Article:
One of my dogs is one of those goofy, friendly, life's-a-party kind of dogs. She loves to instigate "fence fights" with IN's dogs. Both dogs meet up at the chain link fence that separates them, then bark at each other, snarling with teeth showing, for a few minutes, then it's a wag of the tail and off to their own business in their own yards.
Idiot Neighbor goes to the pound and gets another dog. Ignoring the instructions to isolate this dog for 10 days, he tosses her out with the rest of the pack. Within a week my dog has a hacking retching cough. Bordetella or as it's commonly known, kennel cough.
I immediately take my dog to the night vet clinic, where they wait until the room clears before I can bring her in. She gets much better in a few days with treatment. IN decides to "let it run its course" and 3 of his dogs get sick, one has pneumonia as a complication.
My dog caught it face to face with his other dog through the fence. His new pound dog never got sick, however she was exposed at the shelter and shed the virus in her new home and gave it to the rest of the pack, one of who gave it to my dog. My other dog, a pound dog herself, never got sick despite sharing a food bowl, probably because she'd had the virus when she was in the pound and had some immunity.
This was indirectly how one of my horses got strangles. One of his horses would always play fight with my TB over the fence. They'd go for hours, nipping and tearing off fly masks. This horse would also steal the hay out of my horse's mouth, and he trashed the chain link fence enough to be able to reach into BitchMare's water barrel and drink out of it. Idiot Neighbor worked as a farrier, and probably never sanitized his shoes. His horse contracted the virus but never got sick,  he passed it on to my guy, who did, thankfully a very mild case. Since during the strangles incubation period my horses weren't visited by vets or farriers and we didn't have a hay delivery, this was the only source of exposure. Surprisingly enough BitchMare, who had a severely compromised immune system, didn't catch it.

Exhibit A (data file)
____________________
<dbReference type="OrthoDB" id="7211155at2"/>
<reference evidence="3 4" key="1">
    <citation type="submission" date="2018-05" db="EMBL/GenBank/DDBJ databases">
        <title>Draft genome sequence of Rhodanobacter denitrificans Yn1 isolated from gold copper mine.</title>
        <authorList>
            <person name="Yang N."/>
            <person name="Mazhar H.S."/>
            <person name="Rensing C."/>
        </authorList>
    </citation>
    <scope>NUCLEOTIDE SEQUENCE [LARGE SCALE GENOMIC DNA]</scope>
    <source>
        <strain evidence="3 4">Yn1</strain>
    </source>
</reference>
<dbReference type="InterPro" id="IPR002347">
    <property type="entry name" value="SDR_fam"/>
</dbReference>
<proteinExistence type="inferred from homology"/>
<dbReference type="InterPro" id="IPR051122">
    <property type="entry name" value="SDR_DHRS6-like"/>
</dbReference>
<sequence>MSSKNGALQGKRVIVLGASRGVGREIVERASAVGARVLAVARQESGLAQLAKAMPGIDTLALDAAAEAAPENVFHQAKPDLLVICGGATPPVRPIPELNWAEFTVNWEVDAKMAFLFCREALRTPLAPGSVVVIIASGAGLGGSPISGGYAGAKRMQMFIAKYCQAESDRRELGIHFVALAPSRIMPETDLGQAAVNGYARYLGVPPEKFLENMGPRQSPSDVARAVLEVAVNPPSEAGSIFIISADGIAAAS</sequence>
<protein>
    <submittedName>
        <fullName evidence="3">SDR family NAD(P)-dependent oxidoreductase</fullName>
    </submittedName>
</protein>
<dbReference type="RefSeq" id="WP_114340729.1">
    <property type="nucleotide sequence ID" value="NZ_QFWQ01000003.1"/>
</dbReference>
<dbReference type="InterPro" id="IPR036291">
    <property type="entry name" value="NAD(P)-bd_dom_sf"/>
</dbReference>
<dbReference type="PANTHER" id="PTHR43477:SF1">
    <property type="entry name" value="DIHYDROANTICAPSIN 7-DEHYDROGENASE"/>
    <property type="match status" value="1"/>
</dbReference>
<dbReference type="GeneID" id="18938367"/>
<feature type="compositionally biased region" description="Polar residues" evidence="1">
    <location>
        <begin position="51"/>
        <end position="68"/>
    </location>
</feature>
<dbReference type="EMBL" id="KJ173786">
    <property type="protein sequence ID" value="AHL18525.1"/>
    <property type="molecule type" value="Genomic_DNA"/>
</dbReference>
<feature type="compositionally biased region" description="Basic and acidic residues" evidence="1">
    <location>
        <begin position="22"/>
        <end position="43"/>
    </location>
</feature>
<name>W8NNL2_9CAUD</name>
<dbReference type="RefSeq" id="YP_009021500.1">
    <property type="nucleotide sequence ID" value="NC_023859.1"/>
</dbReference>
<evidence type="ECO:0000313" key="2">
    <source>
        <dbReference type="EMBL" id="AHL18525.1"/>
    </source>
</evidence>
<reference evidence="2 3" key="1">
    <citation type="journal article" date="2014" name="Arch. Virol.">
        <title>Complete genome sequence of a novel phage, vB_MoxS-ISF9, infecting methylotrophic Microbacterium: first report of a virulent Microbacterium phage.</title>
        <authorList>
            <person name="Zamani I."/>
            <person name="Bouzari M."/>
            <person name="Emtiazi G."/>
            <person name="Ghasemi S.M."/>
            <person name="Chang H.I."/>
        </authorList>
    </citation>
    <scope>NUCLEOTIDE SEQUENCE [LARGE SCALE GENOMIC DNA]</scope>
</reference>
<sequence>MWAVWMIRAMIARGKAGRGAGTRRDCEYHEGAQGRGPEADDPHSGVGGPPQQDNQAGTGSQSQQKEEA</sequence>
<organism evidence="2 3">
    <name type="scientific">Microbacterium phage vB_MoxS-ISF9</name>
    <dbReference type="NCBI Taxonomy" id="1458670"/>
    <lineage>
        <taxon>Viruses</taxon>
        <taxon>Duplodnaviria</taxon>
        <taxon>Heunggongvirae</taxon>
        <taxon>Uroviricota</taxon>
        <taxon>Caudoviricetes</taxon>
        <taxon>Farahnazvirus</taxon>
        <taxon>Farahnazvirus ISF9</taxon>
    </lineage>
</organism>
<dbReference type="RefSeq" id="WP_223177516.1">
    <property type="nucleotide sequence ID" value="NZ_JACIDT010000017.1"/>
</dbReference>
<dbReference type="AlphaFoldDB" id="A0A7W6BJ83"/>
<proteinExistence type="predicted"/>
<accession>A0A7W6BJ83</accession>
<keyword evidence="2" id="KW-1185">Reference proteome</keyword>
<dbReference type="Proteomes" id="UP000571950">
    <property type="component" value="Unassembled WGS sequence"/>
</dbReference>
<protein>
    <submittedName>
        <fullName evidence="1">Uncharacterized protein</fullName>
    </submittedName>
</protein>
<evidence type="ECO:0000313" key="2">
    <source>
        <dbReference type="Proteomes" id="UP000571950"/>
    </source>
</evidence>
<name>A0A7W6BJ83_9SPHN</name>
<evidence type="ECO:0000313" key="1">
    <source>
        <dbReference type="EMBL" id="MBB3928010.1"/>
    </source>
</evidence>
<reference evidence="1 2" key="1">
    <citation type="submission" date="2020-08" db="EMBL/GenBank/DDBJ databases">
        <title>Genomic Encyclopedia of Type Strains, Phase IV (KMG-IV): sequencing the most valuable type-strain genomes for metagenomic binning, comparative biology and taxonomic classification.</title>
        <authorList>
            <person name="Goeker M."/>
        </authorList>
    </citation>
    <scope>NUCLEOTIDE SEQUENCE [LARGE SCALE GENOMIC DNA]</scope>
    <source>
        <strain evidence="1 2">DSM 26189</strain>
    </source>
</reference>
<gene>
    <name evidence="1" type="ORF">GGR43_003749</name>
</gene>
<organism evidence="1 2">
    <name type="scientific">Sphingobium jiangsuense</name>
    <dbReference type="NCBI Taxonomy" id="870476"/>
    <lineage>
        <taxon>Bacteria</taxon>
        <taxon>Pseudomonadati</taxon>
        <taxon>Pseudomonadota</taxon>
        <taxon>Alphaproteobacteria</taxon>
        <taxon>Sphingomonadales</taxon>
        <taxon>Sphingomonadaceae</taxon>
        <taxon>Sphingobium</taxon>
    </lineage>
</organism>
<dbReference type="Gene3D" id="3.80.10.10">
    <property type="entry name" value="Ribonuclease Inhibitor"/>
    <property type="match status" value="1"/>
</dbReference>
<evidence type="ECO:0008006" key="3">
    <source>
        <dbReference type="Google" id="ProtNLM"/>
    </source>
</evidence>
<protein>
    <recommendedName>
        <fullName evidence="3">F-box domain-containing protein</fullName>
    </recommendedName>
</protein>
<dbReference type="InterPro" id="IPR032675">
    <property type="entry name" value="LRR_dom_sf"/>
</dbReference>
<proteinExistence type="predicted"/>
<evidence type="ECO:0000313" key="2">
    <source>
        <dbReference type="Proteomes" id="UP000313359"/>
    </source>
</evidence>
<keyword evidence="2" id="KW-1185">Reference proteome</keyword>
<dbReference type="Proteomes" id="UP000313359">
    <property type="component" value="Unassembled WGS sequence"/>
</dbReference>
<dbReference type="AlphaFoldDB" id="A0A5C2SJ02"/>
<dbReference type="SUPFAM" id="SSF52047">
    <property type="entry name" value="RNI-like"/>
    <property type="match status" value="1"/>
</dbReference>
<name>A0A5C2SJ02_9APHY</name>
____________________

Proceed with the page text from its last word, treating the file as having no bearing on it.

This is the reason my work shoes don't come in the house and the boots I wear to help at the horse rescue are only worn there. However, one of my cats who loves to dump over my clothes hamper and sleep in it has gotten a cold twice, probably from my work clothes.
We can't live in a bubble and we can't keep our pets in one either, but exposure is everywhere.

Another PSA

This morning I get to work, ready for another Saturday shot clinic. It's going to be a busy one; reminder cards went out and I've got medicals coming in before the onslaught of shot clinic clients. I knew I was going to have a mess to clean up, since we had a dog with Parvo since Thursday. So I was prepared, or so I thought.
I opened the door to carnage that looked like a CSI set, except it wasn't all blood. I didn't think the dog could possibly be alive, but he was.
This dog was not the friendly type, but there was no way I could leave him in that mess for another hour until help showed up. Since we use racks in the cages the dog was at least not laying in his own mess, so I got him in a clean cage and set to work cleaning up. It took lots of bleach, and I also had to disinfect myself since I would be working for healthy animals that day. I've got a pretty strong stomach, but the mess and smell in there made me want to hurl.

For the want of a few vaccines, this family is going to have a vet bill more than ten times the cost of the shots, whether the dog survives or not.
Does vaccinating guarantee the dog won't get the virus? No, but it sure puts the odds in the dog's favor and increases the survival rate should the dog contract the virus. Although Parvo most commonly affects puppies, adult dogs still can get it, so a little extra insurance by way of a vaccine is a good thing.

Thursday, September 23, 2010

Reminder Cards

I've mentioned that we are old school at work, no computers. We have a typewriter and phones that you have to dial 9 for an outside line. We look up the owner's names in the Rolodex file, get the chart number and then find their chart.